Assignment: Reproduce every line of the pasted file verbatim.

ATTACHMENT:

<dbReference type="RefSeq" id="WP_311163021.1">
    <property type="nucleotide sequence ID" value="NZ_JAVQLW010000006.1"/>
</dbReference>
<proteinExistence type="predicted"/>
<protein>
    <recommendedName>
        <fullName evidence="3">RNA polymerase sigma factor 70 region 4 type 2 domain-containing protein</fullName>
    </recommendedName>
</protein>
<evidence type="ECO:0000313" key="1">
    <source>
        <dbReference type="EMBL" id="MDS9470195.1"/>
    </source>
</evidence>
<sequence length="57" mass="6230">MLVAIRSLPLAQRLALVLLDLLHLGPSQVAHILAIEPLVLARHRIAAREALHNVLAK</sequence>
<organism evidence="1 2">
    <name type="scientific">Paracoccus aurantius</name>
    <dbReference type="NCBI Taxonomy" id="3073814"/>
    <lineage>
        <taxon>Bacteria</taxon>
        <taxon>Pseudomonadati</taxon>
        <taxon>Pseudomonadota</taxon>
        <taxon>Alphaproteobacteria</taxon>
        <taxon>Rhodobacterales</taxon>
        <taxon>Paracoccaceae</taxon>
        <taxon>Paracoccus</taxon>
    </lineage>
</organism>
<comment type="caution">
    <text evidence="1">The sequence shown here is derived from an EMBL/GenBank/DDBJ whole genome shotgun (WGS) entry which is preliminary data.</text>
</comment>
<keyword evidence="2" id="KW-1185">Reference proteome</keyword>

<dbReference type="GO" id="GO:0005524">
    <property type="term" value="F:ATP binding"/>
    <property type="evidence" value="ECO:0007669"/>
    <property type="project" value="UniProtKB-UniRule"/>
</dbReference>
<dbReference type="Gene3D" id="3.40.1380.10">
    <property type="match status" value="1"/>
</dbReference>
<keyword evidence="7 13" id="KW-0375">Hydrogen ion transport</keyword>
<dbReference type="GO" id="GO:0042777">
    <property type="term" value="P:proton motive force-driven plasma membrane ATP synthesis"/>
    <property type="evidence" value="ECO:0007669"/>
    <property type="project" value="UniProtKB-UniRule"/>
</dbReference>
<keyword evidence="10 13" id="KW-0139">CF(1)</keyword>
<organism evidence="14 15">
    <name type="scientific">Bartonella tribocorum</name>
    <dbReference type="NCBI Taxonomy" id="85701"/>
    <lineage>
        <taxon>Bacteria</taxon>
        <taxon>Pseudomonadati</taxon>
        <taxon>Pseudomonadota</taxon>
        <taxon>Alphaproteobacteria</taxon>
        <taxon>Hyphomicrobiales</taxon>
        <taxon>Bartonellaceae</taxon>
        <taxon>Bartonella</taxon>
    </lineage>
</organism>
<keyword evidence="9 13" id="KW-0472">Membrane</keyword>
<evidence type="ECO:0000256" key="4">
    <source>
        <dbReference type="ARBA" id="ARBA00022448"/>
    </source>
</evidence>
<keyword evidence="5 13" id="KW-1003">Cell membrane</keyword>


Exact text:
<dbReference type="RefSeq" id="WP_311163021.1">
    <property type="nucleotide sequence ID" value="NZ_JAVQLW010000006.1"/>
</dbReference>
<proteinExistence type="predicted"/>
<protein>
    <recommendedName>
        <fullName evidence="3">RNA polymerase sigma factor 70 region 4 type 2 domain-containing protein</fullName>
    </recommendedName>
</protein>
<evidence type="ECO:0000313" key="1">
    <source>
        <dbReference type="EMBL" id="MDS9470195.1"/>
    </source>
</evidence>
<sequence length="57" mass="6230">MLVAIRSLPLAQRLALVLLDLLHLGPSQVAHILAIEPLVLARHRIAAREALHNVLAK</sequence>
<organism evidence="1 2">
    <name type="scientific">Paracoccus aurantius</name>
    <dbReference type="NCBI Taxonomy" id="3073814"/>
    <lineage>
        <taxon>Bacteria</taxon>
        <taxon>Pseudomonadati</taxon>
        <taxon>Pseudomonadota</taxon>
        <taxon>Alphaproteobacteria</taxon>
        <taxon>Rhodobacterales</taxon>
        <taxon>Paracoccaceae</taxon>
        <taxon>Paracoccus</taxon>
    </lineage>
</organism>
<comment type="caution">
    <text evidence="1">The sequence shown here is derived from an EMBL/GenBank/DDBJ whole genome shotgun (WGS) entry which is preliminary data.</text>
</comment>
<keyword evidence="2" id="KW-1185">Reference proteome</keyword>

<dbReference type="GO" id="GO:0005524">
    <property type="term" value="F:ATP binding"/>
    <property type="evidence" value="ECO:0007669"/>
    <property type="project" value="UniProtKB-UniRule"/>
</dbReference>
<dbReference type="Gene3D" id="3.40.1380.10">
    <property type="match status" value="1"/>
</dbReference>
<keyword evidence="7 13" id="KW-0375">Hydrogen ion transport</keyword>
<dbReference type="GO" id="GO:0042777">
    <property type="term" value="P:proton motive force-driven plasma membrane ATP synthesis"/>
    <property type="evidence" value="ECO:0007669"/>
    <property type="project" value="UniProtKB-UniRule"/>
</dbReference>
<keyword evidence="10 13" id="KW-0139">CF(1)</keyword>
<organism evidence="14 15">
    <name type="scientific">Bartonella tribocorum</name>
    <dbReference type="NCBI Taxonomy" id="85701"/>
    <lineage>
        <taxon>Bacteria</taxon>
        <taxon>Pseudomonadati</taxon>
        <taxon>Pseudomonadota</taxon>
        <taxon>Alphaproteobacteria</taxon>
        <taxon>Hyphomicrobiales</taxon>
        <taxon>Bartonellaceae</taxon>
        <taxon>Bartonella</taxon>
    </lineage>
</organism>
<keyword evidence="9 13" id="KW-0472">Membrane</keyword>
<evidence type="ECO:0000256" key="4">
    <source>
        <dbReference type="ARBA" id="ARBA00022448"/>
    </source>
</evidence>
<keyword evidence="5 13" id="KW-1003">Cell membrane</keyword>